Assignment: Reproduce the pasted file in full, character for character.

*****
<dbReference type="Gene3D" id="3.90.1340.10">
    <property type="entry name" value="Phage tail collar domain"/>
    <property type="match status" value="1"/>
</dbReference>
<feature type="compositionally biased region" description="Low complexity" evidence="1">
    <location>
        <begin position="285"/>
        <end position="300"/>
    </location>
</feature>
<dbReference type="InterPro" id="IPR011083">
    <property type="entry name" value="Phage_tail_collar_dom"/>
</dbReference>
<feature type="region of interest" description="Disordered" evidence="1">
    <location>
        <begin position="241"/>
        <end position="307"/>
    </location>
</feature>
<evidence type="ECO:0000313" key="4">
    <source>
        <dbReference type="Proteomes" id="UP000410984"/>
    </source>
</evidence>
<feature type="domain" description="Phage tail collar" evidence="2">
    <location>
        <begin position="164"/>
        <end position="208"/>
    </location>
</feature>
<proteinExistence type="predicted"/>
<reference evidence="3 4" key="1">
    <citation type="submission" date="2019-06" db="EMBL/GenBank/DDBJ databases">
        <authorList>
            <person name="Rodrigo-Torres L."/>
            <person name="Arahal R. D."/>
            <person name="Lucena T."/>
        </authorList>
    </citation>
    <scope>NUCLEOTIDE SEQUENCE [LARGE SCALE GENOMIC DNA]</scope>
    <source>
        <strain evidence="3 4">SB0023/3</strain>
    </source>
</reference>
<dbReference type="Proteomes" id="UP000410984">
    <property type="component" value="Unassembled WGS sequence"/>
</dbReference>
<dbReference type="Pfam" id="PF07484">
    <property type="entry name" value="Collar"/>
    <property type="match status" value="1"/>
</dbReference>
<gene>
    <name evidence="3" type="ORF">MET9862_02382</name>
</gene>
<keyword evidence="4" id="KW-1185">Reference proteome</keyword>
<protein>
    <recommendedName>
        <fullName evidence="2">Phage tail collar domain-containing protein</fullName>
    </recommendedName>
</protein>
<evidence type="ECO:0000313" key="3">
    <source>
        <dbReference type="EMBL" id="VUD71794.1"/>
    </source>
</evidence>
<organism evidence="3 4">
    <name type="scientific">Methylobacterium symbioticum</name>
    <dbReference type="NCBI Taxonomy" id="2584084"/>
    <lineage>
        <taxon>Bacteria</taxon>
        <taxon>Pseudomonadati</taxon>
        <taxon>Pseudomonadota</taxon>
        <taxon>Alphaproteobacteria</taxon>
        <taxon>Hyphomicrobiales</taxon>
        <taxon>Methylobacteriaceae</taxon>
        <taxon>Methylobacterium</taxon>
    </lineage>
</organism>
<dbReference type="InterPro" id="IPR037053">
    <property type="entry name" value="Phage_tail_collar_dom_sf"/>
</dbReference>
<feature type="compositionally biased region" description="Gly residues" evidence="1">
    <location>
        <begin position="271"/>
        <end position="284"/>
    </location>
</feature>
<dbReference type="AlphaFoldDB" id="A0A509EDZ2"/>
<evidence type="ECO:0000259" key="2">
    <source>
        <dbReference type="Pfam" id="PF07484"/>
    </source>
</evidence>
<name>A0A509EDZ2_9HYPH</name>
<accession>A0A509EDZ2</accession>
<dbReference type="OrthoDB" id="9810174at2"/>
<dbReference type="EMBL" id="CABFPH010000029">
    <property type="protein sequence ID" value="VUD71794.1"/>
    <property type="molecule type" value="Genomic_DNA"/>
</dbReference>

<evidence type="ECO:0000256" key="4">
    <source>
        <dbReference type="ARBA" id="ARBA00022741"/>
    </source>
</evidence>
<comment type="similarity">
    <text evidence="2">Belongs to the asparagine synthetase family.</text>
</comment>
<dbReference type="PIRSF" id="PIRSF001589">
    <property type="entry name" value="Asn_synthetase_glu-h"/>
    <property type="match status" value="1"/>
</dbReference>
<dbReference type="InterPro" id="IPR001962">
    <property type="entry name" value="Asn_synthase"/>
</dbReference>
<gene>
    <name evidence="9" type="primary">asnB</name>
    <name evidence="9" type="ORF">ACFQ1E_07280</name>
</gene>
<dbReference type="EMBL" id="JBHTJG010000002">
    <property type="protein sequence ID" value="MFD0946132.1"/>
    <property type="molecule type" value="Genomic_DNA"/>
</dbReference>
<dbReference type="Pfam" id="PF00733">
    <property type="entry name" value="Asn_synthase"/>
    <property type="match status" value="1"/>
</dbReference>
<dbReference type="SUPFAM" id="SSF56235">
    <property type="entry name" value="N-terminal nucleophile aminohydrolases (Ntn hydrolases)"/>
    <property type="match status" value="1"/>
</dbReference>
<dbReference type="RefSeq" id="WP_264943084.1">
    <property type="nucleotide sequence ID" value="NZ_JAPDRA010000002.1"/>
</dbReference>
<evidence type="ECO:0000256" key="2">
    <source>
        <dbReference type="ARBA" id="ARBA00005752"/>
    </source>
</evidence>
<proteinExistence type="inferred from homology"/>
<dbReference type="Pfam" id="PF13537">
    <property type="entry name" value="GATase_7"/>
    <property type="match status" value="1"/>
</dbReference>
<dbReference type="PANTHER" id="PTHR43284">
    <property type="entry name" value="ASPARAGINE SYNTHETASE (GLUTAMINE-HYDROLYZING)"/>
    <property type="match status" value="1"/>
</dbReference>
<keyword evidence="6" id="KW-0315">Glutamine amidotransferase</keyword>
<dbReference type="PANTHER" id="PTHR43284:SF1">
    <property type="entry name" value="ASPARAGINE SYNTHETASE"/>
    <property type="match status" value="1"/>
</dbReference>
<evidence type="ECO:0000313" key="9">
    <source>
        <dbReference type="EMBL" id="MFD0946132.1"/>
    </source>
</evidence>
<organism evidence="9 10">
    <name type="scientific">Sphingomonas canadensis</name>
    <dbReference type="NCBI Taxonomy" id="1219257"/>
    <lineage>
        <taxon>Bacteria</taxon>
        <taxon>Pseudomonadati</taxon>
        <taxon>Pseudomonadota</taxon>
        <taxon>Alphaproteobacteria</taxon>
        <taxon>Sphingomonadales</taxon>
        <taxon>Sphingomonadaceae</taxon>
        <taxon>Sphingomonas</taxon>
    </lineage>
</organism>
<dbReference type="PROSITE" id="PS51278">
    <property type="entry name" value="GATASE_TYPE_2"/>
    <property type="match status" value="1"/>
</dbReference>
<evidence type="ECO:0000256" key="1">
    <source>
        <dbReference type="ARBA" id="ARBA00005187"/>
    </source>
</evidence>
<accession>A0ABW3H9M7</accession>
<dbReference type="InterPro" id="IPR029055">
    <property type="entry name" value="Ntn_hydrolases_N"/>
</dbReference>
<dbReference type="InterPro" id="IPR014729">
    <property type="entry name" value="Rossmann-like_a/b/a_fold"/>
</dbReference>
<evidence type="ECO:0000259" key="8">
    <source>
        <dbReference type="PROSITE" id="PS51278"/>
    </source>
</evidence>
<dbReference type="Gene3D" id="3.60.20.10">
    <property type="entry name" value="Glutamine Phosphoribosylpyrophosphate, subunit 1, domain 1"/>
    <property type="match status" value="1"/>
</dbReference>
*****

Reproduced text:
<dbReference type="Gene3D" id="3.90.1340.10">
    <property type="entry name" value="Phage tail collar domain"/>
    <property type="match status" value="1"/>
</dbReference>
<feature type="compositionally biased region" description="Low complexity" evidence="1">
    <location>
        <begin position="285"/>
        <end position="300"/>
    </location>
</feature>
<dbReference type="InterPro" id="IPR011083">
    <property type="entry name" value="Phage_tail_collar_dom"/>
</dbReference>
<feature type="region of interest" description="Disordered" evidence="1">
    <location>
        <begin position="241"/>
        <end position="307"/>
    </location>
</feature>
<evidence type="ECO:0000313" key="4">
    <source>
        <dbReference type="Proteomes" id="UP000410984"/>
    </source>
</evidence>
<feature type="domain" description="Phage tail collar" evidence="2">
    <location>
        <begin position="164"/>
        <end position="208"/>
    </location>
</feature>
<proteinExistence type="predicted"/>
<reference evidence="3 4" key="1">
    <citation type="submission" date="2019-06" db="EMBL/GenBank/DDBJ databases">
        <authorList>
            <person name="Rodrigo-Torres L."/>
            <person name="Arahal R. D."/>
            <person name="Lucena T."/>
        </authorList>
    </citation>
    <scope>NUCLEOTIDE SEQUENCE [LARGE SCALE GENOMIC DNA]</scope>
    <source>
        <strain evidence="3 4">SB0023/3</strain>
    </source>
</reference>
<dbReference type="Proteomes" id="UP000410984">
    <property type="component" value="Unassembled WGS sequence"/>
</dbReference>
<dbReference type="Pfam" id="PF07484">
    <property type="entry name" value="Collar"/>
    <property type="match status" value="1"/>
</dbReference>
<gene>
    <name evidence="3" type="ORF">MET9862_02382</name>
</gene>
<keyword evidence="4" id="KW-1185">Reference proteome</keyword>
<protein>
    <recommendedName>
        <fullName evidence="2">Phage tail collar domain-containing protein</fullName>
    </recommendedName>
</protein>
<evidence type="ECO:0000313" key="3">
    <source>
        <dbReference type="EMBL" id="VUD71794.1"/>
    </source>
</evidence>
<organism evidence="3 4">
    <name type="scientific">Methylobacterium symbioticum</name>
    <dbReference type="NCBI Taxonomy" id="2584084"/>
    <lineage>
        <taxon>Bacteria</taxon>
        <taxon>Pseudomonadati</taxon>
        <taxon>Pseudomonadota</taxon>
        <taxon>Alphaproteobacteria</taxon>
        <taxon>Hyphomicrobiales</taxon>
        <taxon>Methylobacteriaceae</taxon>
        <taxon>Methylobacterium</taxon>
    </lineage>
</organism>
<dbReference type="InterPro" id="IPR037053">
    <property type="entry name" value="Phage_tail_collar_dom_sf"/>
</dbReference>
<feature type="compositionally biased region" description="Gly residues" evidence="1">
    <location>
        <begin position="271"/>
        <end position="284"/>
    </location>
</feature>
<dbReference type="AlphaFoldDB" id="A0A509EDZ2"/>
<evidence type="ECO:0000259" key="2">
    <source>
        <dbReference type="Pfam" id="PF07484"/>
    </source>
</evidence>
<name>A0A509EDZ2_9HYPH</name>
<accession>A0A509EDZ2</accession>
<dbReference type="OrthoDB" id="9810174at2"/>
<dbReference type="EMBL" id="CABFPH010000029">
    <property type="protein sequence ID" value="VUD71794.1"/>
    <property type="molecule type" value="Genomic_DNA"/>
</dbReference>

<evidence type="ECO:0000256" key="4">
    <source>
        <dbReference type="ARBA" id="ARBA00022741"/>
    </source>
</evidence>
<comment type="similarity">
    <text evidence="2">Belongs to the asparagine synthetase family.</text>
</comment>
<dbReference type="PIRSF" id="PIRSF001589">
    <property type="entry name" value="Asn_synthetase_glu-h"/>
    <property type="match status" value="1"/>
</dbReference>
<dbReference type="InterPro" id="IPR001962">
    <property type="entry name" value="Asn_synthase"/>
</dbReference>
<gene>
    <name evidence="9" type="primary">asnB</name>
    <name evidence="9" type="ORF">ACFQ1E_07280</name>
</gene>
<dbReference type="EMBL" id="JBHTJG010000002">
    <property type="protein sequence ID" value="MFD0946132.1"/>
    <property type="molecule type" value="Genomic_DNA"/>
</dbReference>
<dbReference type="Pfam" id="PF00733">
    <property type="entry name" value="Asn_synthase"/>
    <property type="match status" value="1"/>
</dbReference>
<dbReference type="SUPFAM" id="SSF56235">
    <property type="entry name" value="N-terminal nucleophile aminohydrolases (Ntn hydrolases)"/>
    <property type="match status" value="1"/>
</dbReference>
<dbReference type="RefSeq" id="WP_264943084.1">
    <property type="nucleotide sequence ID" value="NZ_JAPDRA010000002.1"/>
</dbReference>
<evidence type="ECO:0000256" key="2">
    <source>
        <dbReference type="ARBA" id="ARBA00005752"/>
    </source>
</evidence>
<proteinExistence type="inferred from homology"/>
<dbReference type="Pfam" id="PF13537">
    <property type="entry name" value="GATase_7"/>
    <property type="match status" value="1"/>
</dbReference>
<dbReference type="PANTHER" id="PTHR43284">
    <property type="entry name" value="ASPARAGINE SYNTHETASE (GLUTAMINE-HYDROLYZING)"/>
    <property type="match status" value="1"/>
</dbReference>
<keyword evidence="6" id="KW-0315">Glutamine amidotransferase</keyword>
<dbReference type="PANTHER" id="PTHR43284:SF1">
    <property type="entry name" value="ASPARAGINE SYNTHETASE"/>
    <property type="match status" value="1"/>
</dbReference>
<evidence type="ECO:0000313" key="9">
    <source>
        <dbReference type="EMBL" id="MFD0946132.1"/>
    </source>
</evidence>
<organism evidence="9 10">
    <name type="scientific">Sphingomonas canadensis</name>
    <dbReference type="NCBI Taxonomy" id="1219257"/>
    <lineage>
        <taxon>Bacteria</taxon>
        <taxon>Pseudomonadati</taxon>
        <taxon>Pseudomonadota</taxon>
        <taxon>Alphaproteobacteria</taxon>
        <taxon>Sphingomonadales</taxon>
        <taxon>Sphingomonadaceae</taxon>
        <taxon>Sphingomonas</taxon>
    </lineage>
</organism>
<dbReference type="PROSITE" id="PS51278">
    <property type="entry name" value="GATASE_TYPE_2"/>
    <property type="match status" value="1"/>
</dbReference>
<evidence type="ECO:0000256" key="1">
    <source>
        <dbReference type="ARBA" id="ARBA00005187"/>
    </source>
</evidence>
<accession>A0ABW3H9M7</accession>
<dbReference type="InterPro" id="IPR029055">
    <property type="entry name" value="Ntn_hydrolases_N"/>
</dbReference>
<dbReference type="InterPro" id="IPR014729">
    <property type="entry name" value="Rossmann-like_a/b/a_fold"/>
</dbReference>
<evidence type="ECO:0000259" key="8">
    <source>
        <dbReference type="PROSITE" id="PS51278"/>
    </source>
</evidence>
<dbReference type="Gene3D" id="3.60.20.10">
    <property type="entry name" value="Glutamine Phosphoribosylpyrophosphate, subunit 1, domain 1"/>
    <property type="match status" value="1"/>
</dbReference>